4:45 PM (NZT)
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Major Announcements last week:
· HSBC Chinese Manufacturing 49.5 vs 48.2 previous
· RBA Gov. Glen Stevens delivers an upbeat assessment of the Australian economy
· Canadian Retail Sales +.3% vs +.5% expected
· Australian Inflation +.5% vs +.6% expected
· UK GDP -.7% vs -.2% expected
· RBNZ leaves monetary policy unchanged
· ECB’s Draghi commits to “Within our mandate, the ECB is ready to do whatever it takes to preserve the EURO”
· French and German leaders in joint statement say they are ”duty bound to keep the Euro-zone intact”
· US GDP 1.5% as expected (lowers chances of near term action from the FED)
Last week proved to be a very interesting one for the financial markets, and may prove to be a water shed one for 2012. Unsurprisingly, the lead came from Europe. In what appears to have been an orchestrated move to provide reassurance to investors, the President of the European Central Bank (ECB) was joined by Euro-zone leaders in calls of commitment to the Euro-zone, and the single currency. The ECB head Mario Draghi stated that within the ECB’s mandate, the ECB will do whatever it takes to preserve the EURO. He was joined in chorus by various politicians including the leaders of both France and Germany. These initiatives have caused a material turn around in sentiment in Europe and around the world. The reversal of the recent risk aversion at times was at a furious pace. This week sees the ECB , along with the Bank of England (BOE) and US Federal Reserve (FED) make monetary policy announcements. It seems like the ECB will announce substantial initiatives to assure funding opportunities continue for the likes of Spain and Italy. Less certain are expectations for further moves from the BOE and FED. If the ECB are able to produce action to back up their words, the markets should react positively in the short term at least and would provide a significant boost for growth assets. Given the recent deterioration in sentiment globally, policy makers must be acutely aware that to disappoint would likely have dire consequences in the real economy, both in Europe and elsewhere around the globe.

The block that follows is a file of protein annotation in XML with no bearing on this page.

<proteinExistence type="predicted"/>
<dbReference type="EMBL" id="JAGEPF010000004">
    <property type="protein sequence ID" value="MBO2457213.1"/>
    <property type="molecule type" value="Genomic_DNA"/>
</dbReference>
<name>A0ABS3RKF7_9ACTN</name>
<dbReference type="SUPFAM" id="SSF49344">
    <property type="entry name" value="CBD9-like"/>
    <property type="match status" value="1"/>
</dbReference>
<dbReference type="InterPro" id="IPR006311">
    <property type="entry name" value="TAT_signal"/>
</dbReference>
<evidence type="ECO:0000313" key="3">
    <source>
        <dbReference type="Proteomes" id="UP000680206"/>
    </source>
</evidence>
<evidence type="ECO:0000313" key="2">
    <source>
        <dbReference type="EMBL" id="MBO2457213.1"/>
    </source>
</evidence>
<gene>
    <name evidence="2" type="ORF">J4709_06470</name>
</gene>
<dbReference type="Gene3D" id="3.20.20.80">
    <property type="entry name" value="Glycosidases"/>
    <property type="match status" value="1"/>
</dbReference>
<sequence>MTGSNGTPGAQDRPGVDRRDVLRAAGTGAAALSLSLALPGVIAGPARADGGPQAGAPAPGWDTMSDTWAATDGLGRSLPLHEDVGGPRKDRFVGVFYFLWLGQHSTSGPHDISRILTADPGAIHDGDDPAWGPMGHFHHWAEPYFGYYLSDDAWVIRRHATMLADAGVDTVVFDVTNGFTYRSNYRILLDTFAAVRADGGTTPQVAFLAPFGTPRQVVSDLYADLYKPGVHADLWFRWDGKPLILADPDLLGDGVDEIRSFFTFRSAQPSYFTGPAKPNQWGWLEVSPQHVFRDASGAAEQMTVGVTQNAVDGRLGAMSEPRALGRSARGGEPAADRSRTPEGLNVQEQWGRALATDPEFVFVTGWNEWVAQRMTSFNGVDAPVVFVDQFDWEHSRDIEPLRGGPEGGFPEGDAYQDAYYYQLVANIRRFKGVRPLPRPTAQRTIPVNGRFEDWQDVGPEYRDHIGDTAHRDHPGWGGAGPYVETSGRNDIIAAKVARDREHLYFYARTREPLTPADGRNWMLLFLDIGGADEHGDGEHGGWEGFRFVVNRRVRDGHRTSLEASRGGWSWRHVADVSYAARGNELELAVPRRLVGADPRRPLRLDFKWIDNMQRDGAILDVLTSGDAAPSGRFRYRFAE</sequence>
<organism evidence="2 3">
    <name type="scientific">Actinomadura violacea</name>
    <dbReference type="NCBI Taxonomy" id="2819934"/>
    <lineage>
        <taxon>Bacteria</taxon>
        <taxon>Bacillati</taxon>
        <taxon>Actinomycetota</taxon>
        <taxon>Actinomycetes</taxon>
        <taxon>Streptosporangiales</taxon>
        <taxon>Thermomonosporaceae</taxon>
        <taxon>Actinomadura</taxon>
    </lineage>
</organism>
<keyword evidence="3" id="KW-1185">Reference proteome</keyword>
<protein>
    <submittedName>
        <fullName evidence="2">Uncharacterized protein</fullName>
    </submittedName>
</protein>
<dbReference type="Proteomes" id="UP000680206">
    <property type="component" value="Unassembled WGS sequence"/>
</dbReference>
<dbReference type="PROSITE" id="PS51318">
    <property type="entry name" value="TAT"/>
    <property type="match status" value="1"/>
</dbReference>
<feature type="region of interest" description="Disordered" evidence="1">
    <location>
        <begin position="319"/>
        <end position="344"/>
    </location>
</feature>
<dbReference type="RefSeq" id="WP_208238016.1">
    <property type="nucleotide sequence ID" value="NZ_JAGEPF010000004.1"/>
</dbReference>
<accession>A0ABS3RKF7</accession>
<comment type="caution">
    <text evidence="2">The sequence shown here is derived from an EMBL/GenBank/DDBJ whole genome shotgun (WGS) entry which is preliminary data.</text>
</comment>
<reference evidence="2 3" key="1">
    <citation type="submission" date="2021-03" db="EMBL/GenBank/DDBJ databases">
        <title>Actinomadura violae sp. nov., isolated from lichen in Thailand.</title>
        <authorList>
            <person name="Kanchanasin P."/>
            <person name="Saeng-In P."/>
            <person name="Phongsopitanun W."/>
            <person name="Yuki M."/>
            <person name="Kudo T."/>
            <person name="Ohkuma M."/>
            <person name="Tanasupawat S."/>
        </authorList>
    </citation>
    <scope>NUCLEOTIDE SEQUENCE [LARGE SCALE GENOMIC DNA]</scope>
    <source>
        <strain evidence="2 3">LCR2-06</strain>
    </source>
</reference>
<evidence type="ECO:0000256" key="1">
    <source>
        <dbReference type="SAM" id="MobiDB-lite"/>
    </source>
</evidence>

In Australia last week the domestic lead was provided by the 2nd
quarter inflation number. The .5% result was high enough to see a paring back in expectations for further easing to the cash rate at next week’s RBA monetary policy announcement. These paring back in expectations of a lower cash rate extended further with the increase in risk appetite driven by Europe into the end of the week and over the weekend. Building approval, retail sales and trade balance numbers will be released in Australia this week. These domestic releases are likely to take a back seat to the sentiment driven from Europe and the actions of the ECB on Thursday at their much anticipated monetary policy announcement.
The Reserve Bank of New Zealand’s (RBNZ) monetary policy decision dominated the local landscape last week. There was little to surprise in the unchanged decision to leave the cash rate at the emergency 2.50% level and the accompanying neutral statement. Interestingly, the reaction has been NZ dollar supportive in what looks to be a situation of offshore investors being caught out with “sold” NZD positions that have needed to be reversed. The increase in risk appetite driven from the ECB comments has further supported the NZ dollar to start this week. The majority of the lead will come from offshore this week with just the NBNZ business confidence survey to provide the local focus.
Last week saw a continuation of the mixed economic data in the US. Stronger manufacturing data was balanced by some softer housing numbers and the 2nd